Base Class:  FreeClass.
   Subclass:  No.
   Normalization:  NFKC.
   Case Mapping:  Map uppercase and titlecase characters to lowercase.
   Width Mapping:  None (handled via NFKC).
   Additional Mappings:  Map non-ASCII space characters to ASCII space,
      strip leading and trailing space characters, map interior
      sequences of multiple space characters to a single ASCII space.
   Directionality:  The "Bidi Rule" defined in RFC 5893 applies.
   Specification:  RFC XXXX.  [Note to RFC Editor: please change XXXX to
      the number issued for this specification.]


5.  Security Considerations

5.1.  Reuse of PRECIS

   The security considerations described in [I-D.ietf-precis-framework]
   apply to the "FreeClass" base string class used in this document for
   nicknames.




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5.2.  Reuse of Unicode

   The security considerations described in [UTR39] apply to the use of
   Unicode characters in nicknames.

5.3.  Visually Similar Characters

   [I-D.ietf-precis-framework] describes some of the security
   considerations related to visually similar characters, also called
   "confusable characters" or "confusables".

   Although the mapping rules defined under Section 2 of this document
   are designed in part to reduce the possibility of confusion about
   nicknames, this document does not provide more detailed
   recommendations regarding the handling of visually similar
   characters, such as those provided in [UTR39].


6.  References

6.1.  Normative References

   [I-D.ietf-precis-framework]
              Saint-Andre, P. and M. Blanchet, "Precis Framework:
              Handling Internationalized Strings in Protocols",
              draft-ietf-precis-framework-06 (work in progress),
              September 2012.

   [RFC2119]  Bradner, S., "Key words for use in RFCs to Indicate
              Requirement Levels", BCP 14, RFC 2119, March 1997.

   [RFC5893]  Alvestrand, H. and C. Karp, "Right-to-Left Scripts for
              Internationalized Domain Names for Applications (IDNA)",
              RFC 5893, August 2010.

   [UNICODE]  The Unicode Consortium, "The Unicode Standard, Version
              6.1", 2012,
              <http://www.unicode.org/versions/Unicode6.1.0/>.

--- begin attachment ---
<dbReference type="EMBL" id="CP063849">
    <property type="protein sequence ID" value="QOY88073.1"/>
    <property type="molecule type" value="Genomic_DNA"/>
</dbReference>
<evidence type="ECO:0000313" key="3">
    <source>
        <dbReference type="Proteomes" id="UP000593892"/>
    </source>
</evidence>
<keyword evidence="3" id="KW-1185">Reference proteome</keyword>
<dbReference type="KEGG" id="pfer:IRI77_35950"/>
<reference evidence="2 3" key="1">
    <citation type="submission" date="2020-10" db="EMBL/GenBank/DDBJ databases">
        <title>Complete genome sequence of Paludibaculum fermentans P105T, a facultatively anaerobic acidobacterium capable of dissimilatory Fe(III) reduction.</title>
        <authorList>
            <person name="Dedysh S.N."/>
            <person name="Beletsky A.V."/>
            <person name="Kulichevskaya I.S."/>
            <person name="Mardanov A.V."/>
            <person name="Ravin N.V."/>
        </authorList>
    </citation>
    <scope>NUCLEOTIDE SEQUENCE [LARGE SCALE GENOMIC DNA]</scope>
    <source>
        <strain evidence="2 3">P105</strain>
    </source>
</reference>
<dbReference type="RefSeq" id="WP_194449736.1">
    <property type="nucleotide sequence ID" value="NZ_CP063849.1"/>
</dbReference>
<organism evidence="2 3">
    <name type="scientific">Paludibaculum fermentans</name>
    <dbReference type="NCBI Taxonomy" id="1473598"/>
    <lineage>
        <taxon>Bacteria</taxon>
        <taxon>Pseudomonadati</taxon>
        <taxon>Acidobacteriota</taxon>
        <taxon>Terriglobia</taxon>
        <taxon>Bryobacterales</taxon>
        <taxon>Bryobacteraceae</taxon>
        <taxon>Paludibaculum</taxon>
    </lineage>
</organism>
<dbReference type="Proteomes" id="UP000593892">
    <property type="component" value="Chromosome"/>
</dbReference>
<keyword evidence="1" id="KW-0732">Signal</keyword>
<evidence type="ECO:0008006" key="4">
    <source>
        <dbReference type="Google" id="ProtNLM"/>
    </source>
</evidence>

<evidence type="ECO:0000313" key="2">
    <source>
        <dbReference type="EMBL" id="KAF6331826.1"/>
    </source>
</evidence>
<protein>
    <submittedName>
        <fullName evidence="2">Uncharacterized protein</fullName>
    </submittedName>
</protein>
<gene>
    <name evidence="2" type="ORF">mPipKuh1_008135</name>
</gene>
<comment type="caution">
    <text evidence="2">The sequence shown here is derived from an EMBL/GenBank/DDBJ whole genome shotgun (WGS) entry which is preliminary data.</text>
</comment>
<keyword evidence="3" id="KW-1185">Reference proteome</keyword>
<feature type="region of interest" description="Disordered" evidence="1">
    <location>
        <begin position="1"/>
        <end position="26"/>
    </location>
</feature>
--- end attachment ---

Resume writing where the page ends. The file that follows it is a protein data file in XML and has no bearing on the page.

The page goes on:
[UTR39]    The Unicode Consortium, "Unicode Technical Report #39:
              Unicode Security Mechanisms", August 2010,
              <http://unicode.org/reports/tr39/>.

6.2.  Informative References

   [I-D.boulton-xcon-session-chat]
              Barnes, M., Boulton, C., and S. Loreto, "Chatrooms within
              a Centralized Conferencing (XCON) System",



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              draft-boulton-xcon-session-chat-08 (work in progress),
              July 2011.

   [I-D.ietf-simple-chat]
              Niemi, A., Garcia, M., and G. Sandbakken, "Multi-party
              Chat Using the Message Session Relay Protocol (MSRP)",
              draft-ietf-simple-chat-16 (work in progress), August 2012.

   [I-D.yoneya-precis-mappings]
              YONEYA, Y. and T. NEMOTO, "Mapping characters for PRECIS
              classes", draft-yoneya-precis-mappings-03 (work in
              progress), October 2012.

   [RFC20]    Cerf, V., "ASCII format for network interchange", RFC 20,
              October 1969.

   [RFC2811]  Kalt, C., "Internet Relay Chat: Channel Management",
              RFC 2811, April 2000.

   [RFC4975]  Campbell, B., Mahy, R., and C. Jennings, "The Message
              Session Relay Protocol (MSRP)", RFC 4975, September 2007.

   [RFC5239]  Barnes, M., Boulton, C., and O. Levin, "A Framework for
              Centralized Conferencing", RFC 5239, June 2008.

   [RFC6120]  Saint-Andre, P., "Extensible Messaging and Presence
              Protocol (XMPP): Core", RFC 6120, March 2011.

   [RFC6365]  Hoffman, P. and J. Klensin, "Terminology Used in
              Internationalization in the IETF", BCP 166, RFC 6365,
              September 2011.

   [XEP-0045]
              Saint-Andre, P., "Multi-User Chat", XSF XEP 0045,
              February 2012.

   [XEP-0172]
              Saint-Andre, P. and V. Mercier, "User Nickname", XSF
              XEP 0172, March 2012.


Appendix A.  Acknowledgements

   Thanks to Kim Alvefur, Mary Barnes, Dave Cridland, Miguel Garcia,
   Salvatore Loreto, and Enrico Marocco for their reviews and comments.






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Author's Address

   Peter Saint-Andre
   Cisco Systems, Inc.
   1899 Wynkoop Street, Suite 600
   Denver, CO  80202
   USA

   Phone: +1-303-308-3282
   Email: psaintan@cisco.com